The Ethiopia Commodity Exchange (ECX), in collaboration with Commercial Bank of Ethiopia and International Finance Cooperation, launched warehouse receipt financing (WRF) for maize on Thursday.
During the launching ceremony, CEO of ECX, Wondimagegnehu Negera, said WRF will allow farmers, cooperatives, traders and processors to store maize and use it as collateral to access credit from the Commercial Bank of Ethiopia.
He added that they can access credit after handing over goods receiving note and without any additional collateral.
The CEO said warehouse receipt finance is an inclusive form of lending that “allows large and small-scale players in the agriculture value chain to access loans from bank.”
Loans worth up to 70 percent of the value of the stored commodity will be issued at a competitive interest and repaid within three months, it was learned.
“This in particular is important for farmers who often lack bankable collateral and are therefore forced to sell their crops immediately after harvest when prices tend to be at their lowest,” Wondimagegnehu elaborated. (ENA)
Ethiopia acquires over 550 joint venture investments
Ethiopian Investment Commission (EIC) Wednesday disclosed that the country has acquired 559 joint venture investment projects over the last five years.
Mekonnen Hailu, Communication Director at EIC, told The Ethiopian Herald that out of the total 559 projects licensed from January 2014 to December 2019, 182 have already gone operational. While 113 of them are at implementation stage, the remaining 264 projects are in pre-implementation phase.
He said that the manufacturing sector took the huge share in joint venture investment whereas agriculture, construction, and service sectors follow. According to Mekonnen, with 113 companies, Chinese inventors have a lion share in terms of joint venture ownership. Among others companies that have owned joint venture businesses are companies from the United States, Netherlands, Turkey, Saudi Arabia, Italy, Germany and Canada, he added.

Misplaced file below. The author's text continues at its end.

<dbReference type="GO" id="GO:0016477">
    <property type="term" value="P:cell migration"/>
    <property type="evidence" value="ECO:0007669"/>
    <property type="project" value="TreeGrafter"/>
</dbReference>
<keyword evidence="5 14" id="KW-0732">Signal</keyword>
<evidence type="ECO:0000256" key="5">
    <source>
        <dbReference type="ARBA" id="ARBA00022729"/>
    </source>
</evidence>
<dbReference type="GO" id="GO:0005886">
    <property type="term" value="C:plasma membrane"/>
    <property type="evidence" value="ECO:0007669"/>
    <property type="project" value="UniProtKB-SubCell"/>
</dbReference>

Working with foreign companies has its own merits for local investors and the country, particularly in filling gaps related to capital, management, capacity, market access and competitiveness, technology transfer, expertise and so on, Mekonnen said. (The Ethiopian Herald)
Electoral board recognizes Prosperity Party
The National Electoral Board of Ethiopia (NEBE) passed a decision on Wednesday to issue Prosperity Party with a certificate of recognition.
The Board was discussing at the beginning of this week questions regarding political parties’ registration and has passed other decisions too.
The decision is passed in light of political parties’ registration and election proclamation 1162/2011, the Board indicated.
Prosperity Party submitted its application to the National Electoral Board of Ethiopia earlier this month seeking recognition. The Board requested additional documents after receiving the application before passing decisions.
The way parties ended their separate status, and the agreements they made to merge themselves to form Prosperity Party, are in line with legislative requirements, and the board has decided to cancel their individual status and recognized them as Prosperity Party, the board announced.
Three members of the ruling EPRDF and five other ally parties reached an agreement to end their existence and form Prosperity party on December 1, 2019 – days before application for recognition was submitted. (Walta)
IFC invests EUR 50 mln in Ethiopia’s Habesha beer
The International Finance Corporation (IFC), a member of the World Bank Group, has partnered with Habesha Breweries SC to increase local barley sourcing investing EUR 50 million.
IFC’s investment of up to EUR 50 million in Habesha aims to help the company expand operations in Ethiopia and increase local barley sourcing from smallholder farmers, according to the press statement from the Corporation.
“The loan is co-funded by the Dutch development bank (FMO) and Dutch banks Coöperatieve Rabobank U.A. (Rabobank) and ING Bank N.V. (ING Bank). Ethiopia’s brewing industry is fast growing and an important contributor to economic growth, but the sector imports as much as 90 percent of its malt barley needs,” it said.
IFC and FMO will help Habesha support farmers’ access to improved seed varieties and other agricultural inputs and provide best practices on agronomy and business management, according to the statement.
The project is expected to boost income for 15,000 smallholder barley farmers, double farm yields of participating barley producers and create 500 jobs. (World Grain)